Archive for Chandos Records

Best of 2009

Posted in Reviews with tags , , , , , , , , , , , , , , , , on January 5, 2010 by Craig Zeichner

Lots to chose from and most of it from living composers who create outside the tedious and ugly world of the conservatory. Proving that the future of music is really in the hands of those who care about originality and beauty rather than residing in the clammy claws of the sterile academics.

CD of the Year

Phil Kline: John the Revelator
Lionheart; Ethel
(Cantaloupe Music)
I can’t say enough about John the Revelator. Phil Kline has created a work whose stark beauty connects on so many levels. You’d have to be made of stone not to feel this one.

John Adams: Dr. Atomic Symphony
St. Louis Symphony Orchestra
David Robertson, conductor
(Nonesuch)
A strange and beautiful world of orchestral color and rampaging rhythms.


Johannes Brahms: Symphony No. 1

Budapest Festival Orchestra
Ivan Fischer, conductor
(Channel Classics)
Big-boned, heroic Brahms that rivals my favorite recordings by Otto Klemperer and Istvan Kertesz. Speaking of Kertesz, I wish the corporate troglodytes at Universal would get a clue and reissue his Decca recordings.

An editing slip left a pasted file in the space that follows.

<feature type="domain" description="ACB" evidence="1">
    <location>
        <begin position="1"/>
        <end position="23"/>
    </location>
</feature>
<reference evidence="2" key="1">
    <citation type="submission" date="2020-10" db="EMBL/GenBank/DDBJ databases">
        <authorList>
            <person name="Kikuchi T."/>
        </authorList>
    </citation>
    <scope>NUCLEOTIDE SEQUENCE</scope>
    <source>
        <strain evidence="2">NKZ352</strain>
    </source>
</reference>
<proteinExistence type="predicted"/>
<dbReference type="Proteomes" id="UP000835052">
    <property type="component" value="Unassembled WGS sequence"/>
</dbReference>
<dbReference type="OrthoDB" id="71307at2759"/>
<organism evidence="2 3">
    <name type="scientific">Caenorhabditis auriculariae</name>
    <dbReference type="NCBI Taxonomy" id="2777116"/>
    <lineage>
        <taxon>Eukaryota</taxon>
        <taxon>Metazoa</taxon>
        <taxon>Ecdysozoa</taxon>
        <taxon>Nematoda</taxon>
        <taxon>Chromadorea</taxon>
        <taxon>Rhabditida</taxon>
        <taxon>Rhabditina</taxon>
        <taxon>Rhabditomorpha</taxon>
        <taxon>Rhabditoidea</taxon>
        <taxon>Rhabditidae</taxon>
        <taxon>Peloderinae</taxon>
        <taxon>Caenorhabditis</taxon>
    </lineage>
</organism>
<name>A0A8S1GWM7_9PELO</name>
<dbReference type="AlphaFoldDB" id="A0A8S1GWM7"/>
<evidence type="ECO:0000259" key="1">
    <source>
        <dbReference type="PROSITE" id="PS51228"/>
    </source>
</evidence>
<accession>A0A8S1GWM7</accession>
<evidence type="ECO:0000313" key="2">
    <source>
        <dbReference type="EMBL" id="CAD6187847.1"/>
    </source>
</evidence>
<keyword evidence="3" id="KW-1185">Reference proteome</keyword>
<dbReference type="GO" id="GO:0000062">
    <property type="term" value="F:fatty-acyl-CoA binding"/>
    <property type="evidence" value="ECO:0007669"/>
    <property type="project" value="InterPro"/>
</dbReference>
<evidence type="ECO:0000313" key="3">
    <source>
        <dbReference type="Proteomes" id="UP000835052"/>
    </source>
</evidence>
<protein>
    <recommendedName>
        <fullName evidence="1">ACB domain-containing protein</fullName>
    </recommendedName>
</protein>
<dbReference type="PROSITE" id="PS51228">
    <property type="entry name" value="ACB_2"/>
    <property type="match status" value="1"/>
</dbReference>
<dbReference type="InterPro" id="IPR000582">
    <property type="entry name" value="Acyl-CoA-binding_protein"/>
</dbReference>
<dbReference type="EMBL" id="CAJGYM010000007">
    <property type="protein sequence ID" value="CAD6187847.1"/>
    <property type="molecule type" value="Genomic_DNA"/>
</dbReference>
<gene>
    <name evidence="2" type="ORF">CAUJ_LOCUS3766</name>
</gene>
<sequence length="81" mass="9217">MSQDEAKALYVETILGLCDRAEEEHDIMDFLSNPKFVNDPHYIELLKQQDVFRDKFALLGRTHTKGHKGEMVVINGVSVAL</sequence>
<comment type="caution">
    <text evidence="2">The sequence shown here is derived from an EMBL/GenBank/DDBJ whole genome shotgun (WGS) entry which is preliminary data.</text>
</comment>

Michael Daugherty: Fire and Blood
Ida Kavafian, violin; The Detroit Symphony Orchestra
Neeme Jarvi, conductor
(Naxos)
Daugherty’s Fire and Blood concerto has balls and Kavafian delivers a brilliantly muscular performance. Daugherty’s music is disliked by the pasty-faced academics–“it’s glib and filled with cheap effects”–they shriek. All the more reason to love his music. Check out the recording of his Metropolis Symphony too.

Gabriel Jackson: Not No Faceless Angel
Polyphony
Stephen Layton, director
(Hyperion)